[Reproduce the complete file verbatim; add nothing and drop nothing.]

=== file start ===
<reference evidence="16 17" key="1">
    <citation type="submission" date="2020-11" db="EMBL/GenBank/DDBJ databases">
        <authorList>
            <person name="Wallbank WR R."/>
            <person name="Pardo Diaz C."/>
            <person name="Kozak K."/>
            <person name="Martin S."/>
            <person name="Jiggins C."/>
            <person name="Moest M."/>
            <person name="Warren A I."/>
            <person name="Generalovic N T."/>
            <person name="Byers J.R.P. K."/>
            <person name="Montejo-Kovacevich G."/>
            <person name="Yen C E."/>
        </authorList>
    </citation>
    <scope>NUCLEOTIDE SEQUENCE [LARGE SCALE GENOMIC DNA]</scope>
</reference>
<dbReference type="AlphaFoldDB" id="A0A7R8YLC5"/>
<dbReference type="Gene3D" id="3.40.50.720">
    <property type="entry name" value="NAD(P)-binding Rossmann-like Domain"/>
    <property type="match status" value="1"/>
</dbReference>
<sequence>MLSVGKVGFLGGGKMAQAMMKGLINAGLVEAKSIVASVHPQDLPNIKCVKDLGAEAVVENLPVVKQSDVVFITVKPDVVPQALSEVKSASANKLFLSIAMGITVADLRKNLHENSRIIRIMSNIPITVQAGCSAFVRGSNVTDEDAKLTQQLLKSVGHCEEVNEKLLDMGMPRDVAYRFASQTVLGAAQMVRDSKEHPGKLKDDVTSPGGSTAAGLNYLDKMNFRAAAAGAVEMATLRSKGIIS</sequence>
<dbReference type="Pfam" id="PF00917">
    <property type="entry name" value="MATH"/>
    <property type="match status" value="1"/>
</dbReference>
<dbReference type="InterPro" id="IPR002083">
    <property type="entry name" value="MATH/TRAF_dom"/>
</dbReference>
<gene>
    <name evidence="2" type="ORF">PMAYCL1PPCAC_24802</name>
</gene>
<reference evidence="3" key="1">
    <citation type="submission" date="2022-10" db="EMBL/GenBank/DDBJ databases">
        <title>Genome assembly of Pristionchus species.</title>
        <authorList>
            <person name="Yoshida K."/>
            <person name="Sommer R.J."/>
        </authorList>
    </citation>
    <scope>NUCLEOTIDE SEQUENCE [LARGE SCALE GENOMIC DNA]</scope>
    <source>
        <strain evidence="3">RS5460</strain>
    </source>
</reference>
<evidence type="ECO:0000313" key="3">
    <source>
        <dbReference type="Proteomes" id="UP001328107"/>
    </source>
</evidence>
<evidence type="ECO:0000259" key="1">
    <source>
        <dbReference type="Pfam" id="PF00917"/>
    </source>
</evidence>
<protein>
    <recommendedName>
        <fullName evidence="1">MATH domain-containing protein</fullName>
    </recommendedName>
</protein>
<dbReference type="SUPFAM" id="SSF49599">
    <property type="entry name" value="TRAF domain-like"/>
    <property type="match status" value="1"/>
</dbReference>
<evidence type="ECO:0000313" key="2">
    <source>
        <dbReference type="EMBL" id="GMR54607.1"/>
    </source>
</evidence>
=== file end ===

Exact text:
<reference evidence="16 17" key="1">
    <citation type="submission" date="2020-11" db="EMBL/GenBank/DDBJ databases">
        <authorList>
            <person name="Wallbank WR R."/>
            <person name="Pardo Diaz C."/>
            <person name="Kozak K."/>
            <person name="Martin S."/>
            <person name="Jiggins C."/>
            <person name="Moest M."/>
            <person name="Warren A I."/>
            <person name="Generalovic N T."/>
            <person name="Byers J.R.P. K."/>
            <person name="Montejo-Kovacevich G."/>
            <person name="Yen C E."/>
        </authorList>
    </citation>
    <scope>NUCLEOTIDE SEQUENCE [LARGE SCALE GENOMIC DNA]</scope>
</reference>
<dbReference type="AlphaFoldDB" id="A0A7R8YLC5"/>
<dbReference type="Gene3D" id="3.40.50.720">
    <property type="entry name" value="NAD(P)-binding Rossmann-like Domain"/>
    <property type="match status" value="1"/>
</dbReference>
<sequence>MLSVGKVGFLGGGKMAQAMMKGLINAGLVEAKSIVASVHPQDLPNIKCVKDLGAEAVVENLPVVKQSDVVFITVKPDVVPQALSEVKSASANKLFLSIAMGITVADLRKNLHENSRIIRIMSNIPITVQAGCSAFVRGSNVTDEDAKLTQQLLKSVGHCEEVNEKLLDMGMPRDVAYRFASQTVLGAAQMVRDSKEHPGKLKDDVTSPGGSTAAGLNYLDKMNFRAAAAGAVEMATLRSKGIIS</sequence>
<dbReference type="Pfam" id="PF00917">
    <property type="entry name" value="MATH"/>
    <property type="match status" value="1"/>
</dbReference>
<dbReference type="InterPro" id="IPR002083">
    <property type="entry name" value="MATH/TRAF_dom"/>
</dbReference>
<gene>
    <name evidence="2" type="ORF">PMAYCL1PPCAC_24802</name>
</gene>
<reference evidence="3" key="1">
    <citation type="submission" date="2022-10" db="EMBL/GenBank/DDBJ databases">
        <title>Genome assembly of Pristionchus species.</title>
        <authorList>
            <person name="Yoshida K."/>
            <person name="Sommer R.J."/>
        </authorList>
    </citation>
    <scope>NUCLEOTIDE SEQUENCE [LARGE SCALE GENOMIC DNA]</scope>
    <source>
        <strain evidence="3">RS5460</strain>
    </source>
</reference>
<evidence type="ECO:0000313" key="3">
    <source>
        <dbReference type="Proteomes" id="UP001328107"/>
    </source>
</evidence>
<evidence type="ECO:0000259" key="1">
    <source>
        <dbReference type="Pfam" id="PF00917"/>
    </source>
</evidence>
<protein>
    <recommendedName>
        <fullName evidence="1">MATH domain-containing protein</fullName>
    </recommendedName>
</protein>
<dbReference type="SUPFAM" id="SSF49599">
    <property type="entry name" value="TRAF domain-like"/>
    <property type="match status" value="1"/>
</dbReference>
<evidence type="ECO:0000313" key="2">
    <source>
        <dbReference type="EMBL" id="GMR54607.1"/>
    </source>
</evidence>